Google Talks Up Vets In Super Bowl Ad. Does It Walk The Walk?
With great fanfare during the Super Bowl, a Google ad touted a job search tool for America's veterans, calling them "the 7 percent that keep the rest of us safe."
Google drew praise for lending a hand to those who served. But veterans say that tool may not help them find the high-paying jobs they hope for. And Google remains tight-lipped on its own hiring of people who served in the military.
The ad begins with numbers and letters that make no sense unless you've served in the military — special codes that define jobs in the armed forces. There's a search underway for "jobs for veterans 12B," with 12B being a combat engineer. And the search locates well-paying civilian positions — an operations manager, civil engineer and construction manager. "No simple code can define who you are," narrator John Krasinski says, "but now, it can help you search for whatever's next."
Colleen Deere is executive director of American Corporate Partners, which helps veterans find civilian jobs. Deere said the Google tool is hardly new; these kinds of code translators have been around for decades and with mixed results. Sometimes they might encourage vets to apply for jobs beneath their skill sets. Deere's husband tried to use one of these codes when he transitioned from military to private work in 2010, she said.
"It told him that he was well-suited to be a security guard and he's now working on a trading floor at an investment bank. So for him it was a little bit deflating, to say the least," she said.
But Deere said more than 80 companies have partnered with her organization to help mentor and train veterans for the workforce.
"We're definitely on an upswing in terms of corporate America realizing that this is a big issue," Deere said.
Google launched its job search tool in August 2018 after sharpening it with veterans within and outside the company, a Google spokesperson said. It's part of a wider veteran focus at Google that includes a $2.5 million grant to the USO to train 1,000 transitioning service members and military spouses in IT.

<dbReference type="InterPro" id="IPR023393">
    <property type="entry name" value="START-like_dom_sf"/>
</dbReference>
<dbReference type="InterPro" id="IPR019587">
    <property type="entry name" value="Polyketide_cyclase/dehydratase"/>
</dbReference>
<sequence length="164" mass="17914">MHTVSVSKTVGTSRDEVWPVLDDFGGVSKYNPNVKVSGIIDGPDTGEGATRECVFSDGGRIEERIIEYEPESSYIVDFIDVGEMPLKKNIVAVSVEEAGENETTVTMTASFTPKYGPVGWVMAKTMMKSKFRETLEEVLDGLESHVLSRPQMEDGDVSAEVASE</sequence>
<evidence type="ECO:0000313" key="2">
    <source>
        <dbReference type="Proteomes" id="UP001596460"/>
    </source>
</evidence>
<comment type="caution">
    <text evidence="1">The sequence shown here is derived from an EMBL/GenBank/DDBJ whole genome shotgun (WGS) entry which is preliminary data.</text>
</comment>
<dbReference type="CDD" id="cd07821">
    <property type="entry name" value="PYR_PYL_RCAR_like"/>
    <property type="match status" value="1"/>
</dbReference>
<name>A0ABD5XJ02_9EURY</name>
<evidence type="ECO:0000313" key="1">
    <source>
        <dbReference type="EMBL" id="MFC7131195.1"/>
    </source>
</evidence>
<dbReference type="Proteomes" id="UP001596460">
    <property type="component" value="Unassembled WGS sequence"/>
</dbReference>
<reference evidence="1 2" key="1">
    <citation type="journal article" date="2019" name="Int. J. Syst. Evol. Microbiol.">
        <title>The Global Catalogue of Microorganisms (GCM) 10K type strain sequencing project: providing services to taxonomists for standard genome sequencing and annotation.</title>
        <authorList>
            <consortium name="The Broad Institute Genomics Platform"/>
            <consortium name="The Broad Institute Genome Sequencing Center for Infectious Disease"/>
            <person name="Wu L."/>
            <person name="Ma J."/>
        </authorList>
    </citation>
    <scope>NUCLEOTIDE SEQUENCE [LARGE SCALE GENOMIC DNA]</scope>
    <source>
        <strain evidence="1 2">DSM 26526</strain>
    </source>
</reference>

Each year Google releases a diversity report that lists employee numbers by gender, race and ethnic background. However, the company does not release numbers for how many veterans are in its workforce. The spokesperson said in a statement that the company is "looking into ways we could collect and share" statistics on veteran hiring.
Google's appeal to veterans comes as the tech industry faces rising calls to diversify its staff; white and Asian men hold the lion's share of leadership positions at Google as well as across Silicon Valley.
Mona Lisa Faris, publisher of U.S. Veterans Magazine, said other major companies have committed to hiring and retaining specific numbers of veterans. Walmart has hired more than 200,000 veterans; Verizon, Comcast, Boeing and Hilton have all made commitments to hiring and retaining more than 10,000 veterans, she said. Her magazine has listed all those companies on its list of top veteran-friendly companies for 2018. Google did not make the list.
"I believe that to be branded as veteran-friendly, a company must be transparent in their veteran hires. By disclosing the number of veteran employees, transitioning veterans will want to join Google's workforce, while other Fortune 500 companies will be encouraged to increase veteran employment," Faris said in a statement.
Faris said a tight labor market may be pushing corporate decision-makers to look for new talent. In 2010, the jobless rate for veterans was 8.7 percent, according to the Bureau of Labor Statistics. By contrast, as of January 2019 the unemployment rate for veterans was 3.7 percent. That is lower than the overall unemployment rate of 4 percent.
Those numbers may be deceiving, according to Lindsay Rodman, director of communications at Iraq and Afghanistan Veterans of America. In a recent survey the organization conducted, more than a third of veterans who served after the Sept. 11, 2001, terrorist attacks considered themselves underemployed, she said.
"The biggest challenge is that our veterans are both under- and over-qualified for the jobs they apply for," Rodman said. "They often feel like a square peg trying to fit into a round hole. The military will have developed certain leadership, organizational, management, and other skills better than any private sector company ever could. At the same time, the specific skills of the job they move into won't perfectly replicate whatever they were doing for the military."
Critics of the Google tool pointed to its shortcomings and suggested other ways the company could help veterans. John Motter, a community organizer who describes himself on Twitter as a Marine combat veteran, noted that California, where Google's Mountain View headquarters is located, leads the nation in homeless veterans. "Pay your taxes," he tweeted.
Rear Adm. Dan Kloeppel founded Corporate America Supports You to match veterans with employers. He cautioned that many ex-soldiers either don't want to or can't physically continue the same line of work as they did in uniform, which limits the use of a code translator. Still, he said the Google ad will bring vital recognition to the needs of veterans making the change into civilian work.
"The attention will help veterans," Kloeppel said. "The tool itself will be either helpful or unhelpful depending on the type of transition ... of the veteran."